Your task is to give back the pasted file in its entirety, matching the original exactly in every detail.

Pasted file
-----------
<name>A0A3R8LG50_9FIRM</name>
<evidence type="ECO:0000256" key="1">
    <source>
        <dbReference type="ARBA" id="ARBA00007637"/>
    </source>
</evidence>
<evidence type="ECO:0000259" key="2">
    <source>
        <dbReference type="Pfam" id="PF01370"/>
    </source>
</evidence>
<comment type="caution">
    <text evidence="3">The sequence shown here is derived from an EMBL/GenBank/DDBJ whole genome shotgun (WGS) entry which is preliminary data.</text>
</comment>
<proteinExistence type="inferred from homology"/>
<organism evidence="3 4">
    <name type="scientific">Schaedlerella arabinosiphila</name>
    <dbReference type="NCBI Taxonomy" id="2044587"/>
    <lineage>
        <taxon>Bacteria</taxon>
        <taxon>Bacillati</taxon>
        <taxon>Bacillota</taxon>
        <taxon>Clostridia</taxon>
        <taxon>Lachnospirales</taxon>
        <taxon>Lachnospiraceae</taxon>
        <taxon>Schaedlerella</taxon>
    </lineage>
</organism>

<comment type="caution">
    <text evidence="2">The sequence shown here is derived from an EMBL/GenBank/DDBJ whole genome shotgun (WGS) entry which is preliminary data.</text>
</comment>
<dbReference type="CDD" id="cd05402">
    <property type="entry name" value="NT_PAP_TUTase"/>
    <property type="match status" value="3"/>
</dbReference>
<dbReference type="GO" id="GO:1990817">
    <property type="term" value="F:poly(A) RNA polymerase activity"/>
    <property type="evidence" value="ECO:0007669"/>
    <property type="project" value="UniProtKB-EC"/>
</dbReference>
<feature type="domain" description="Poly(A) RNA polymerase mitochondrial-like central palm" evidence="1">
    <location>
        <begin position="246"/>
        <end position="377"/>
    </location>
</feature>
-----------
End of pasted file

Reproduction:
<name>A0A3R8LG50_9FIRM</name>
<evidence type="ECO:0000256" key="1">
    <source>
        <dbReference type="ARBA" id="ARBA00007637"/>
    </source>
</evidence>
<evidence type="ECO:0000259" key="2">
    <source>
        <dbReference type="Pfam" id="PF01370"/>
    </source>
</evidence>
<comment type="caution">
    <text evidence="3">The sequence shown here is derived from an EMBL/GenBank/DDBJ whole genome shotgun (WGS) entry which is preliminary data.</text>
</comment>
<proteinExistence type="inferred from homology"/>
<organism evidence="3 4">
    <name type="scientific">Schaedlerella arabinosiphila</name>
    <dbReference type="NCBI Taxonomy" id="2044587"/>
    <lineage>
        <taxon>Bacteria</taxon>
        <taxon>Bacillati</taxon>
        <taxon>Bacillota</taxon>
        <taxon>Clostridia</taxon>
        <taxon>Lachnospirales</taxon>
        <taxon>Lachnospiraceae</taxon>
        <taxon>Schaedlerella</taxon>
    </lineage>
</organism>

<comment type="caution">
    <text evidence="2">The sequence shown here is derived from an EMBL/GenBank/DDBJ whole genome shotgun (WGS) entry which is preliminary data.</text>
</comment>
<dbReference type="CDD" id="cd05402">
    <property type="entry name" value="NT_PAP_TUTase"/>
    <property type="match status" value="3"/>
</dbReference>
<dbReference type="GO" id="GO:1990817">
    <property type="term" value="F:poly(A) RNA polymerase activity"/>
    <property type="evidence" value="ECO:0007669"/>
    <property type="project" value="UniProtKB-EC"/>
</dbReference>
<feature type="domain" description="Poly(A) RNA polymerase mitochondrial-like central palm" evidence="1">
    <location>
        <begin position="246"/>
        <end position="377"/>
    </location>
</feature>